In Hope Stories
Just 1% of the national research spend has been allocated to this devastating disease
Amy was on honeymoon when she first experienced symptoms she later discovered were being caused by a brain tumour. Initially dismissed as an ear infection, her headaches were being caused by an acoustic neuroma. Treatment was initially delayed by her pregnancy and then once more during the coronavirus pandemic. Amy is now post-surgery, recovering well and waiting to hear what the future will bring.
Amy tells her story …
Craig and I got married in March 2018 and, little did I know that just two years later I would be living with a brain tumour, be a mum and have potentially life-saving surgery delayed because of a pandemic.
The things that have happened to me over the last two years have made me realise just how precious life is, nothing more so than the arrival of our beautiful daughter Darcy.
During our honeymoon in Devon I felt as if I was coming down with a head cold, I just felt a bit foggy and had a pulsating noise in my ear. A relative had been suffering from a cold so it was an easy connection to make that I had caught something from her. However, when Craig and I got home to Doncaster I was still feeling unwell so I made a GP appointment. I was backwards and forwards to the doctor about three times and was told at first that I had an ear infection and given some drops. The fact that I was also having headaches seemed to be dismissed. I persisted though as I didn’t feel the diagnosis was right and was eventually given a test which showed my hearing was impaired and meant I might need a hearing aid – at the time I was just 32.
From there I was referred to another consultant but, this time, tests showed my hearing was fine. It didn’t make any sense so I persisted in asking for further investigations and, eventually, I was referred for an MRI scan which took place just before Christmas. It had a follow-up letter but didn’t see anyone else until March 2019. Ironically, I was told I had a brain tumour the same week as we discovered we were expecting our first child.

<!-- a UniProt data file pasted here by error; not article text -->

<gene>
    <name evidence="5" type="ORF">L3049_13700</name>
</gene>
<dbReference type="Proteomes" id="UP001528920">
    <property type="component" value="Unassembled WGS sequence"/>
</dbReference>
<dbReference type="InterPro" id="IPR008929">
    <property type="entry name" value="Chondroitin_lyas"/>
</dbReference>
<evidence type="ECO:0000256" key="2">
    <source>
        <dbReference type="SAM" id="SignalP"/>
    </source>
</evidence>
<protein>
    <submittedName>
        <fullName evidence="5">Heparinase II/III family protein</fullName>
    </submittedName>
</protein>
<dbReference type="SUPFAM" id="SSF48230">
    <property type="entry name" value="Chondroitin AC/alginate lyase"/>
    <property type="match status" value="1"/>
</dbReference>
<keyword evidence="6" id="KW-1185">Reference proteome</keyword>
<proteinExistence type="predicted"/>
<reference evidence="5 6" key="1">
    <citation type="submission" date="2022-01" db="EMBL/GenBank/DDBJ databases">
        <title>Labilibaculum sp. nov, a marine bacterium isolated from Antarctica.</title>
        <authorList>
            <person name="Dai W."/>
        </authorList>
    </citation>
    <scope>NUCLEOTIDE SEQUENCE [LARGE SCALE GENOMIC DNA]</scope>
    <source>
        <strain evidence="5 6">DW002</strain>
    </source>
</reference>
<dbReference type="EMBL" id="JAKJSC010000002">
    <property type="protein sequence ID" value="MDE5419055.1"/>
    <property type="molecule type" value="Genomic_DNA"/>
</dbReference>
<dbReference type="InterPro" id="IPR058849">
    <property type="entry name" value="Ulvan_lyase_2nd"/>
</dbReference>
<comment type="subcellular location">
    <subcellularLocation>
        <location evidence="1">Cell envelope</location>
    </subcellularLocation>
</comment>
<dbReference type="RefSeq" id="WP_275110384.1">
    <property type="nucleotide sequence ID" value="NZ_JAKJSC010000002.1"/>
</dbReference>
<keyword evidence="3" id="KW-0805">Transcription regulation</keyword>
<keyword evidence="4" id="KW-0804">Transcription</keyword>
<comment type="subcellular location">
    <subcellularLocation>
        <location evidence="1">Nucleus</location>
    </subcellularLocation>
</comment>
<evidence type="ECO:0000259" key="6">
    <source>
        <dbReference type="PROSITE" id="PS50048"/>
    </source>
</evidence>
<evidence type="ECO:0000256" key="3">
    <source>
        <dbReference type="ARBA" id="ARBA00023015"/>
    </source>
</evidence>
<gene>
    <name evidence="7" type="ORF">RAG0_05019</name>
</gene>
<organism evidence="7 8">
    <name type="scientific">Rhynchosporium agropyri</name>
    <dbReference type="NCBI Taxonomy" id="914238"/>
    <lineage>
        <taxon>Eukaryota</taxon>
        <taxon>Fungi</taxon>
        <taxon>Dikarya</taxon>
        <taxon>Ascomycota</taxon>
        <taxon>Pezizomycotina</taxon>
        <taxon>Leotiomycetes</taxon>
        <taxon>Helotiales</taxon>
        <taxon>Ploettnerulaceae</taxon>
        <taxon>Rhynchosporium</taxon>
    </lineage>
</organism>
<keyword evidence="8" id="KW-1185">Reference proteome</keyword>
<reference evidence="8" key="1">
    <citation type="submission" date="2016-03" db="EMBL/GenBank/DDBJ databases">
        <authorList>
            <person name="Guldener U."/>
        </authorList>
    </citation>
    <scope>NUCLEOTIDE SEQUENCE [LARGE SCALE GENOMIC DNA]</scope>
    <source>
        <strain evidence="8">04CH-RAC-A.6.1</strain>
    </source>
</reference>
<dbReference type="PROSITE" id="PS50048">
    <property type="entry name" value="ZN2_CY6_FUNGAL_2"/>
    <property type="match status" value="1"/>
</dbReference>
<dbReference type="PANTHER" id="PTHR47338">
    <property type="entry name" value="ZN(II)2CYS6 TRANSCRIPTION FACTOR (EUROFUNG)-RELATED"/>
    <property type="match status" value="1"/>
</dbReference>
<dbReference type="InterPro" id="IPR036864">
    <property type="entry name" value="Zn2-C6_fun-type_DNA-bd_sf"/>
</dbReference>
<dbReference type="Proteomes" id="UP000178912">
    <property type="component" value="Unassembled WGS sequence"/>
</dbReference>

We were elated but at the same time anxious. As keen as I was to get to the bottom of whatever was causing problems with my hearing, headaches and issues with my balance, I didn’t want to do anything to jeopardise the pregnancy. Nothing could have prepared me for being told I had a large, albeit low-grade, acoustic neuroma which needed surgery. We agreed to wait until after the baby was born and, as much as we tried to enjoy that special time, there was always a grey cloud over our joy at the impending arrival.
I was advised to have a caesarean section rather than the natural birth I would have chosen and our beautiful daughter, Darcy, arrived in October last year. It was a blissful time and, although the original plan was for me to have surgery immediately after giving birth, things were pushed back and we were allowed to have some time together as a new family to bond.
In January this year, we were given the news that my tumour had grown by around 30% and surgery was scheduled for March. The coronavirus meant this was further delayed and the op, which lasted for 14 hours, eventually went ahead at the Royal Hallamshire Hospital in Sheffield, on 21 May.
My surgeon Tom Carroll was extraordinary. Not only was he extremely skilled but he was very reassuring too. I am indebted to him and to Craig and my family and friends for their wonderful support. I don’t think I would have got through it without them.
One of the toughest things meant that, because of the lockdown, I wasn’t allowed any visitors. Craig, Darcy and I saw and talked to each other online but it just wasn’t the same. Fortunately, the surgery went as well as could be expected and I was allowed home after a week. I have been left with permanent hearing loss in one ear but my balance has started to improve and I no longer need to hold on so tight to Darcy’s pram to keep myself steady.
The results of my MRI scan are due in a few weeks and this will determine what happens next. I might be able to go for a while without any further intervention but I might need radiotherapy.
Despite feeling battered and bruised having given birth by caesarean and then having brain surgery, I’m really looking forward to taking part in Brain Tumour Research’s Walk of Hope with Craig and Darcy. I am much steadier on my feet now and I want to help raise awareness of what patients like me are going through and to raise money to help find a cure.
I also want people to know that being diagnosed with a brain tumour isn’t all doom and gloom. We are trying to make the best of things. Because of everything I have been through, it’s unlikely we will have any more children but, Darcy and I have the most wonderful bond, she is very, very special and she is enough.
Brain tumours are indiscriminate; they can affect anyone at any age. What’s more, they kill more children and adults under the age of 40 than any other cancer... yet just 1% of the national spend on cancer research has been allocated to this devastating disease.
Brain Tumour Research is determined to change this.
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